in November 2005
The Next Big Thing…
Gary Kayye, CTS
It has changed each decade. What’s next?
What is the Next Big
• In the 1950s, it was slides.
• The 1960s, the portable film projector.
• The 1970s, the VCR and videotape.
• The 1980s, presentation gear and the beginning of
the projector era.
• The 1990s brought growth with the digital LCD and
Each of these decades saw huge
growth in the world of the AV integrator—or at least
the ones smart enough to recognize the next big thing.
But, what is it now? The projector
has quickly lost its luster in the AV market with the dealers
and distributors because they are a “dime a dozen,”
quoting the president of a major commercial AV dealer in
Southern California who sells more than $5 million worth
of them each year.
And, basically, he’s right.
There are minute differences between one projector brand
and another; mostly the leadership roles belong to service-oriented
or price-oriented manufacturers. But, either way, the margins
on projectors are, in fact, slimmer than they ever have
been. And, with Dell taking a leadership role in selling
them, margins are sure to get squeezed even more. Not to
mention what HP, InFocus and Epson are doing.
Yet, many dealers keep chasing
the perfect projector sale. The sale that’s huge,
the one that outfits the entire University of Florida with
projectors in every room. That Coca-Cola deal that brings
projection technology to every meeting room, even two-person
rooms. And, that deal that outfits every Pfizer rep with
traveling, mini-projectors. But, as we all know, many of
these big deals are turning to the internet.
And, is the projector really the
I don’t think so. I think
it’s collaborative meetings. I realize that’s
not as easy to sell (or even say) as a projector and a screen.
But, remember back when AMX and Crestron were blazing a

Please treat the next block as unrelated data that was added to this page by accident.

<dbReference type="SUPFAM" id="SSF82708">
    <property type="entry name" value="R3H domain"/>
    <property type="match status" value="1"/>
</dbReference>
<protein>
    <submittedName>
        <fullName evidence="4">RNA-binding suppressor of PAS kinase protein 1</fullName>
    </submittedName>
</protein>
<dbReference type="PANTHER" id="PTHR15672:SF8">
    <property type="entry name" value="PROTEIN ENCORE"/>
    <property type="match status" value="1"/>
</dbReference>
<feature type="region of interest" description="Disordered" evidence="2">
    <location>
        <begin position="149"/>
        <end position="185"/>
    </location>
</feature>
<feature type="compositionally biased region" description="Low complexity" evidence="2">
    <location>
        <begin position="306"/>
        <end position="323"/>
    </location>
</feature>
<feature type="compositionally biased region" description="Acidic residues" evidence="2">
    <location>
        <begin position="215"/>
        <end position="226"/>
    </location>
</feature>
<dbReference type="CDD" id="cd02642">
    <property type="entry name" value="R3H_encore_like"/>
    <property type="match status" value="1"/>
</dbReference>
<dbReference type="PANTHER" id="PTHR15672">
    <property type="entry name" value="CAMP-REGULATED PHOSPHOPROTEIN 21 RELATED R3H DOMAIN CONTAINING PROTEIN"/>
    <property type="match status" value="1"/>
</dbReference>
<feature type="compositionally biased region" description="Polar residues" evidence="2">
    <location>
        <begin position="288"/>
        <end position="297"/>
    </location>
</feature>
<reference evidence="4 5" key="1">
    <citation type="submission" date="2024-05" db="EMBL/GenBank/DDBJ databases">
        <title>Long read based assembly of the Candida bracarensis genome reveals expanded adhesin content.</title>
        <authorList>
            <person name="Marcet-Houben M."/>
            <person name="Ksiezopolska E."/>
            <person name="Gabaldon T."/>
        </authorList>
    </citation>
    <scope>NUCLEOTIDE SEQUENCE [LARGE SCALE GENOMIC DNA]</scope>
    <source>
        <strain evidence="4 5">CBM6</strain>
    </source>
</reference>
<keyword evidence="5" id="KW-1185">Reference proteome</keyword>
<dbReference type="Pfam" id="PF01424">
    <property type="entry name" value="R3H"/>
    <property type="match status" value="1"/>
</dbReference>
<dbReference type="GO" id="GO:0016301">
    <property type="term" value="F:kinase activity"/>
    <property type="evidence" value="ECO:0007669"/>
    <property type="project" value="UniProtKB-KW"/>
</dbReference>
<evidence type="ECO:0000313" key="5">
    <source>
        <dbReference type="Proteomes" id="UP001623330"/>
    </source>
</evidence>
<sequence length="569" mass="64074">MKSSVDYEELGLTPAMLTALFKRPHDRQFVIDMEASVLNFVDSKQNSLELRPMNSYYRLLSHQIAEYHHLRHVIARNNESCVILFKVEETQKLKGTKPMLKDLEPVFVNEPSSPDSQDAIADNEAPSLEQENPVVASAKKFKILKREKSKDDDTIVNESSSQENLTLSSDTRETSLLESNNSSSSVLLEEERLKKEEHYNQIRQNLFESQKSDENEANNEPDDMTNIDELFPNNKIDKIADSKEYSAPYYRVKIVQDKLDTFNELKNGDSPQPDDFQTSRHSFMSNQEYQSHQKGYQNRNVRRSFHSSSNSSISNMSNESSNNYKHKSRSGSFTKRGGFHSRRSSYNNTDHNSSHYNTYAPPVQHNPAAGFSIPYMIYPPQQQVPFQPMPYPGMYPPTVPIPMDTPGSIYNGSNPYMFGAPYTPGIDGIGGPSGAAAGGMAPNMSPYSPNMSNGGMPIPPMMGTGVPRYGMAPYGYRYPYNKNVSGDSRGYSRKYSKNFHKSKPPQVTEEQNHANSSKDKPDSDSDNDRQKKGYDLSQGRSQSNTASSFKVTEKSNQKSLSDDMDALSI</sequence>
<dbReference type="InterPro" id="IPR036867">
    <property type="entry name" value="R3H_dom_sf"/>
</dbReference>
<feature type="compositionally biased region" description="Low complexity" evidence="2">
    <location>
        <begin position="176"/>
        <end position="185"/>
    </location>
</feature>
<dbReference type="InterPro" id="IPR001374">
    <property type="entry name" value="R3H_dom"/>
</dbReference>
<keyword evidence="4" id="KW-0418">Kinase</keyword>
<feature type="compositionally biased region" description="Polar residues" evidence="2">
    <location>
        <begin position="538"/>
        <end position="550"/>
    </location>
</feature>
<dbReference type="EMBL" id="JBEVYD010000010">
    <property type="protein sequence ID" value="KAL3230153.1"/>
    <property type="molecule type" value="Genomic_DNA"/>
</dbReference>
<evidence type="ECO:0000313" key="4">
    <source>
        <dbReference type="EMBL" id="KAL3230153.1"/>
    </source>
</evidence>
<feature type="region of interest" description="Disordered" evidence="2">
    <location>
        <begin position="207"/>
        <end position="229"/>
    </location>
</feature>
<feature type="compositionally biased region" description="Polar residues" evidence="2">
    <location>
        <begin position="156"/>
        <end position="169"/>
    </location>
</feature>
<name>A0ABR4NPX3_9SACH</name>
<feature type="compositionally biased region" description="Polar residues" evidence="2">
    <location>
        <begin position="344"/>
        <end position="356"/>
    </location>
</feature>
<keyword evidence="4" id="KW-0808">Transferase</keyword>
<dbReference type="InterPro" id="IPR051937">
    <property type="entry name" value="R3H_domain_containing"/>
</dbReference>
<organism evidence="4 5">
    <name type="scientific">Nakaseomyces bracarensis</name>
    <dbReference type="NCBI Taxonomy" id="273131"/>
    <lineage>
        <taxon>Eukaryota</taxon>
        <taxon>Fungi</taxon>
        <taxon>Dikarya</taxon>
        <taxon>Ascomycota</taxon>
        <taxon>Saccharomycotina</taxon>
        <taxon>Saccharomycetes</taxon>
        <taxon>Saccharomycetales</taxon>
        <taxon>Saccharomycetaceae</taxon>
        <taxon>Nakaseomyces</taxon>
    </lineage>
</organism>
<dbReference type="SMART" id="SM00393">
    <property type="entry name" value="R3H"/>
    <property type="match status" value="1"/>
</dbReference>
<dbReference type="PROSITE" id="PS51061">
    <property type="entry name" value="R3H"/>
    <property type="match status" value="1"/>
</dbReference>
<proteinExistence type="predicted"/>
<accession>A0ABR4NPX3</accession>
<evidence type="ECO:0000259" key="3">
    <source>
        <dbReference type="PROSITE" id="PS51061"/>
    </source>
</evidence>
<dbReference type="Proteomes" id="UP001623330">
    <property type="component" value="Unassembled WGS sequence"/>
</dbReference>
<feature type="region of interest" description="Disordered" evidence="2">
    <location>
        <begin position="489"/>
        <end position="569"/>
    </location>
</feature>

trail into the commercial AV market with remote-control
systems that looked a lot like a garage-door opener? Remember
when they came out with the first keypad or the first touchpanel?
I think that selling collaborative
meeting technology is a lot like selling a control system.
Everyone knows that the projector’s remote can control
all functions required of the projector, and some can even
advance slides in a PowerPoint presentation. Every room
already comes equipped with a light switch. We can add an
Up/Down switch for a screen and mount that on the wall.
And, we can have the audio gear, VCRs and DVD players on
the table in the room and simply use the front-panel controls
of each of them to run our presentation. We don’t
need a control system, right?
Well, we all know what the outcome
of that solution was/is. AMX, Crestron, Extron and the other
control system manufacturers sell a half-billion dollars
in AV gear a year.
And, I see collaborative meeting
technology that way, too. Sure, you can simply put a talking-head
VTC system in a room, or you can connect the rooms via true
electronic collaboration. all SMART, PolyVision, Polycom,
Tandberg all have collaborative systems. Heck, even WebEx
has a service to do “document collaboration.”
But, the next generation of this
stuff is the Next Big Thing.
We’re at the dawn of a new
era. True collaborative meeting technology is about to really
take shape and enter the commercial AV world. A company
such as PolyVision and its Thunder product is one example.
I am sure SMART’s right behind with its own collaborative
meeting room system. And, Polycom can’t be far behind.
So, watch this market category carefully and arm yourself
with the knowledge it takes, because it’s truly a
convergence product requiring knowledge in AV, IT and the
I realize that collaborative meeting
technology isn’t as tangible as selling a projector
because it requires connecting multiple sites together,
interfacing lots of AV gear into a single solution and communicating
with the IT guys to convince them that sticking this AV
gear on their network is “OK” to do. But, I
love the fact that, with Thunder, for example, you also
have to install at least a half-dozen projectors in the
Anyone out there know of a good
Kayye, a member of Sound & Communications’ Technical
Council, is principal of Kayye Consulting. He was the ICIA’s
2003 Educator of the Year. Send comments to him at firstname.lastname@example.org.